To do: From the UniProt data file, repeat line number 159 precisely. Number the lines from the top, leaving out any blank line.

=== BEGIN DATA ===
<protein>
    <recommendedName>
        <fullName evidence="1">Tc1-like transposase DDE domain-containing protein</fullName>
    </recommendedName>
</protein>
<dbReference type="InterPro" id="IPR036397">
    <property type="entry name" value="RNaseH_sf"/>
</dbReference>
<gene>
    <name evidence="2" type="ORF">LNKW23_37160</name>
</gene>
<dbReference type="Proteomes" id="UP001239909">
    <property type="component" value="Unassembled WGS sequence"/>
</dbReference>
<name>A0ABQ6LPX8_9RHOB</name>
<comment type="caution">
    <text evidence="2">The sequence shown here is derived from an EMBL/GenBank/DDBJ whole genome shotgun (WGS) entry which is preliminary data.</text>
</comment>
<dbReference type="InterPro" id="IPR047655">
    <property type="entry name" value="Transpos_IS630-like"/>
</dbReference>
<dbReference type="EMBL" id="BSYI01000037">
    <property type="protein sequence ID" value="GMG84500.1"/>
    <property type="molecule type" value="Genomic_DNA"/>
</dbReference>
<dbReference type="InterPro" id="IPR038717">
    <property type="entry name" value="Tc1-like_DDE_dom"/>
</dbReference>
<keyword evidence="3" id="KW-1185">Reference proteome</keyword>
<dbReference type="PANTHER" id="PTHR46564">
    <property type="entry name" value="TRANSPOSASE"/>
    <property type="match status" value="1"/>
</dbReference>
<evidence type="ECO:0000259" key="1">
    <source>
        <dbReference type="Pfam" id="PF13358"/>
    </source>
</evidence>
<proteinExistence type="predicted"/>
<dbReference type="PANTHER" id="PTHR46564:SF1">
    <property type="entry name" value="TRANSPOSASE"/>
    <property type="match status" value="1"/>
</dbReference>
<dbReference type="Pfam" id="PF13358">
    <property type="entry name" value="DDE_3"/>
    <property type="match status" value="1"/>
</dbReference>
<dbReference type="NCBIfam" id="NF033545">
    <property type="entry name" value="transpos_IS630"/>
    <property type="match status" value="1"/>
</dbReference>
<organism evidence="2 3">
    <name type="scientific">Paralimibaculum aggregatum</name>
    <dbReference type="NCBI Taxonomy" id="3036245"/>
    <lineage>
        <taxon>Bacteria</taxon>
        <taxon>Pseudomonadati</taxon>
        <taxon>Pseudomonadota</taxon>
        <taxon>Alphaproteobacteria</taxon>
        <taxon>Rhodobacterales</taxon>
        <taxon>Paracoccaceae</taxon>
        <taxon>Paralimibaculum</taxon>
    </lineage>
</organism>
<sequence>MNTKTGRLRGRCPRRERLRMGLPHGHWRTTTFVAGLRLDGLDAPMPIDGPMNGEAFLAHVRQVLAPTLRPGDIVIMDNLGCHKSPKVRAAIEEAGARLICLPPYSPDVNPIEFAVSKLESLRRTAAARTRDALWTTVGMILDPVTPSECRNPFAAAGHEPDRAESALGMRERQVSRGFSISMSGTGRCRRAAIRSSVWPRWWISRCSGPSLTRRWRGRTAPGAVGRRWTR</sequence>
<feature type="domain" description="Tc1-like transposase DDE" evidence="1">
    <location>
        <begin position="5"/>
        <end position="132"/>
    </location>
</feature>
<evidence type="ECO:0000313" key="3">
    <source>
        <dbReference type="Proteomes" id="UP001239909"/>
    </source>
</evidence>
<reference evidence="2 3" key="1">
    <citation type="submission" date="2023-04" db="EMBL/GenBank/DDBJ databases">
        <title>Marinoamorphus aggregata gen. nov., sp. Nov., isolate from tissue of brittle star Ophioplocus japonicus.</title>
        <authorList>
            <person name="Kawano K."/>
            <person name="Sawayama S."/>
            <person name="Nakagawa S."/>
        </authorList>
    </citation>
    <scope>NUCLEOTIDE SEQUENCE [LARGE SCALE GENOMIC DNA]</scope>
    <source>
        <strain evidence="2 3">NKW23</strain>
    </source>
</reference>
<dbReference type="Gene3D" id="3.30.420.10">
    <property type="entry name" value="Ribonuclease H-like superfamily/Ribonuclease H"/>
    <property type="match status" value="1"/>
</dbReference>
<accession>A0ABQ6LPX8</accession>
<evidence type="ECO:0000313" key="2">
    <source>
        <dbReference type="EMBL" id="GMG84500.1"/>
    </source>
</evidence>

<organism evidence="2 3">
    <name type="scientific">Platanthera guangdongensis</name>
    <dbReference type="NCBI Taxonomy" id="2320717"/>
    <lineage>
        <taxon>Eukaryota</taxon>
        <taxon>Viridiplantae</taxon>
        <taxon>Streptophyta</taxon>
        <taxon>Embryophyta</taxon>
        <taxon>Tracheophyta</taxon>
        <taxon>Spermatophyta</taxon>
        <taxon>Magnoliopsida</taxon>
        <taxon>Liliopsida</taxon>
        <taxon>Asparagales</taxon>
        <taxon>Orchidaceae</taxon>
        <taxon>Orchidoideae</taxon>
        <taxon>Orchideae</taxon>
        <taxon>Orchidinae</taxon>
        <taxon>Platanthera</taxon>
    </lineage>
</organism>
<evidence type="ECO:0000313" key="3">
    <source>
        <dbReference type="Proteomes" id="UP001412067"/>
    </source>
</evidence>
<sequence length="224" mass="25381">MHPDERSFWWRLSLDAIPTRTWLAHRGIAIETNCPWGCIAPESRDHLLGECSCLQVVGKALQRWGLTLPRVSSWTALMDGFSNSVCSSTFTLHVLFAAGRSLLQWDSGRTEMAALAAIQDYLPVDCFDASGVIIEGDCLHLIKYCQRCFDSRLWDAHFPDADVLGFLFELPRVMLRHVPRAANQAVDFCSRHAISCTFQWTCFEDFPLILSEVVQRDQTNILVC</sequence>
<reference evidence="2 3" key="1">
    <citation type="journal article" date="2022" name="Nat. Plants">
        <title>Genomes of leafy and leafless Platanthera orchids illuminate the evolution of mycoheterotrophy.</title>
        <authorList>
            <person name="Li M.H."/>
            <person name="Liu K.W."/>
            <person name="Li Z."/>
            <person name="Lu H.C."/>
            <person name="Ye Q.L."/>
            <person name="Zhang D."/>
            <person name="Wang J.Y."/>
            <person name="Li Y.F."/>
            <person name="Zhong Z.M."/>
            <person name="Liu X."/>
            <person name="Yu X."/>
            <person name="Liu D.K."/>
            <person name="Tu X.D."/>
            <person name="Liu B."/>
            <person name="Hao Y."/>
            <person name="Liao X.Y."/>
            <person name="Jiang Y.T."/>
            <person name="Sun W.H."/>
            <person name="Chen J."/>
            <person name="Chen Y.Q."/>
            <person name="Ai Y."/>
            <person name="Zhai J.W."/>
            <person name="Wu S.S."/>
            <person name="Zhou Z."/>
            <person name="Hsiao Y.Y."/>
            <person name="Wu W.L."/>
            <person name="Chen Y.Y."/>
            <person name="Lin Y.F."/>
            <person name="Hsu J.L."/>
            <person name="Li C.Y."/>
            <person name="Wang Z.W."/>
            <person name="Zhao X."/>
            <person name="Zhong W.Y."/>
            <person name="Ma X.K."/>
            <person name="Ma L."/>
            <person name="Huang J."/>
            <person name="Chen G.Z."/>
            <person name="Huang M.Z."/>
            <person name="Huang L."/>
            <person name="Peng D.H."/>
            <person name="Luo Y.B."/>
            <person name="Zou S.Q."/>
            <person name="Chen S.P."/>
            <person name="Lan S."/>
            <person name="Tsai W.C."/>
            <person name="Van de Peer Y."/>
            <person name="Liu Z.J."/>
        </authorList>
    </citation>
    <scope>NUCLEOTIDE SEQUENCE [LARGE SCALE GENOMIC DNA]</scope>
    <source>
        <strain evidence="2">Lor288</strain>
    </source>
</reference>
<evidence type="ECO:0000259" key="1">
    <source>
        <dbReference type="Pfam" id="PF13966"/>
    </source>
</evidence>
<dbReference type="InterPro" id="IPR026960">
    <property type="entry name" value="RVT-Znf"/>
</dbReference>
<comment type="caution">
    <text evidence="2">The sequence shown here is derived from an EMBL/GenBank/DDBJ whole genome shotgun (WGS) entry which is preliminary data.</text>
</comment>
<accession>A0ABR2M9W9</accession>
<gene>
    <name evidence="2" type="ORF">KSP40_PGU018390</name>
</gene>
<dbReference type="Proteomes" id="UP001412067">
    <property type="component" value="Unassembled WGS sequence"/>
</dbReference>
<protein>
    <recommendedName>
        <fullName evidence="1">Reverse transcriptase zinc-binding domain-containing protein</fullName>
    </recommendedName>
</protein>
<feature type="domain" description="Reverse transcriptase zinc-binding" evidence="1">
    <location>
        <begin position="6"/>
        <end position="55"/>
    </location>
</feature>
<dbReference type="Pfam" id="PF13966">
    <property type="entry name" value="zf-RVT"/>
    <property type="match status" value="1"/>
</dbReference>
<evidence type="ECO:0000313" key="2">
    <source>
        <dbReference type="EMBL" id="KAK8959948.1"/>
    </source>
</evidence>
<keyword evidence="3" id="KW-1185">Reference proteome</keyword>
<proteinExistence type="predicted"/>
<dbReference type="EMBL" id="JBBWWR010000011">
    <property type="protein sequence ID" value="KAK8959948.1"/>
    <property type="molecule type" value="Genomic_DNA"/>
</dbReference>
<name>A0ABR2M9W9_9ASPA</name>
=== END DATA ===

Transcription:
            <person name="Hsu J.L."/>